Next week is Spring Break, and I look forward to having some time off from my teaching responsibilities. Having recently submitted an article that I had been working on for the past few months, I intend to use next week to catch up on my reading. In particular, I hope to finish some of the books that have been sitting dormant on my shelves.
Some of the books that I intend to tackle include, Christina Lupton's Knowing Books: The Consciousness of Mediation in Eighteenth-Century Britain, Phillis Whitman Hunter's Purchasing Identity in the Atlantic World: Massachusetts Merchants, 1670-1780, Hugh Amory's Bibliography and the Book Trades: Studies in the Print Culture of Early New England (edited by David Hall), and volume 26 of the Works of Jonathan Edwards: Catalogues of Books.
Lately, I have been captivated by David Swartz's Moral Minority: The Evangelical Left in an Age of Conservativism. Although I purchased this book in January at the AHA conference book exhibit, I haven't had the time to begin reading it. Yesterday, I started the process--reading the first one hundred pages--and could hardly put it down.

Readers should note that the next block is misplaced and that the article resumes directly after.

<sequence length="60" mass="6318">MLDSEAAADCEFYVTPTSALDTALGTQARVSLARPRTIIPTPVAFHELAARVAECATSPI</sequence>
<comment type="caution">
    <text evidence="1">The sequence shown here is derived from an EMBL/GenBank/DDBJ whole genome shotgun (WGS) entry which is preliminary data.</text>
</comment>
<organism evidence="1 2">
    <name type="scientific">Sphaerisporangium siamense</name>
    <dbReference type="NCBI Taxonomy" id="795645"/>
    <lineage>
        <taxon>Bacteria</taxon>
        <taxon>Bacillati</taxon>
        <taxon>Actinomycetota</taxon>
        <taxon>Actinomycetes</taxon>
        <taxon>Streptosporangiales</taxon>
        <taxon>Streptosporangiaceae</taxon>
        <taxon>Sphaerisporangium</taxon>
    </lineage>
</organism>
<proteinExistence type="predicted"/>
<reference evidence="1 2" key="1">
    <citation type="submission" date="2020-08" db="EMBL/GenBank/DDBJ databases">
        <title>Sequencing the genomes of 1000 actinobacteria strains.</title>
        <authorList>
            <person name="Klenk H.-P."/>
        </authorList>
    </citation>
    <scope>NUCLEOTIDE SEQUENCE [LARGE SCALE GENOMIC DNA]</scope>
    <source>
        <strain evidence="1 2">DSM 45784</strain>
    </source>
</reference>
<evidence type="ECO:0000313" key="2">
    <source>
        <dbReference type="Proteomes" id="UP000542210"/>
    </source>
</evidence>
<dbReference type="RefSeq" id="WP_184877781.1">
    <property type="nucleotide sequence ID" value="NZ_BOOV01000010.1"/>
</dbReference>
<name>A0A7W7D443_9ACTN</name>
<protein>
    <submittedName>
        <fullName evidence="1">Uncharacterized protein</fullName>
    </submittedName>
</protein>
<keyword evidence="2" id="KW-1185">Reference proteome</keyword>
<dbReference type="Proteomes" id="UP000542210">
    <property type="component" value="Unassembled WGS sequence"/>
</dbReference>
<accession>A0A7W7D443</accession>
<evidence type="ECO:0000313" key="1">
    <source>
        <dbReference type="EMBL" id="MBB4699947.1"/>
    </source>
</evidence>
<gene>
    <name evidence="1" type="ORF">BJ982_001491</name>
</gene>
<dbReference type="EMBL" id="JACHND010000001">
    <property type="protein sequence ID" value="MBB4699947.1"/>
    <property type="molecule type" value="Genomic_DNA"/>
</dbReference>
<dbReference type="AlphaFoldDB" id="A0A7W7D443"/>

I am not all that interested in political history, however, this book, as well as Darren Dochuk's From Bible Belt to Sunbelt may make me a convert yet! In many ways, Swartz's book feeds off of Dochuk's work on the influence of "plain-folk" religion and grassroots politics. But Swartz's monograph is more of a case study of various influential evangelicals in the political Left. He begins by analyzing Carl Henry as a transitional figure for the evangelical Left, followed by chapters on the socially-conscious John Alexander, Jim Wallis, and Senator Mark Hatfield. This is a fascinating book that should be read by anyone interested in fundamentalism and evangelical culture in the twentieth century. Swartz's book reminds us that not all evangelicals in the latter half of the twentieth century supported the Religious Right.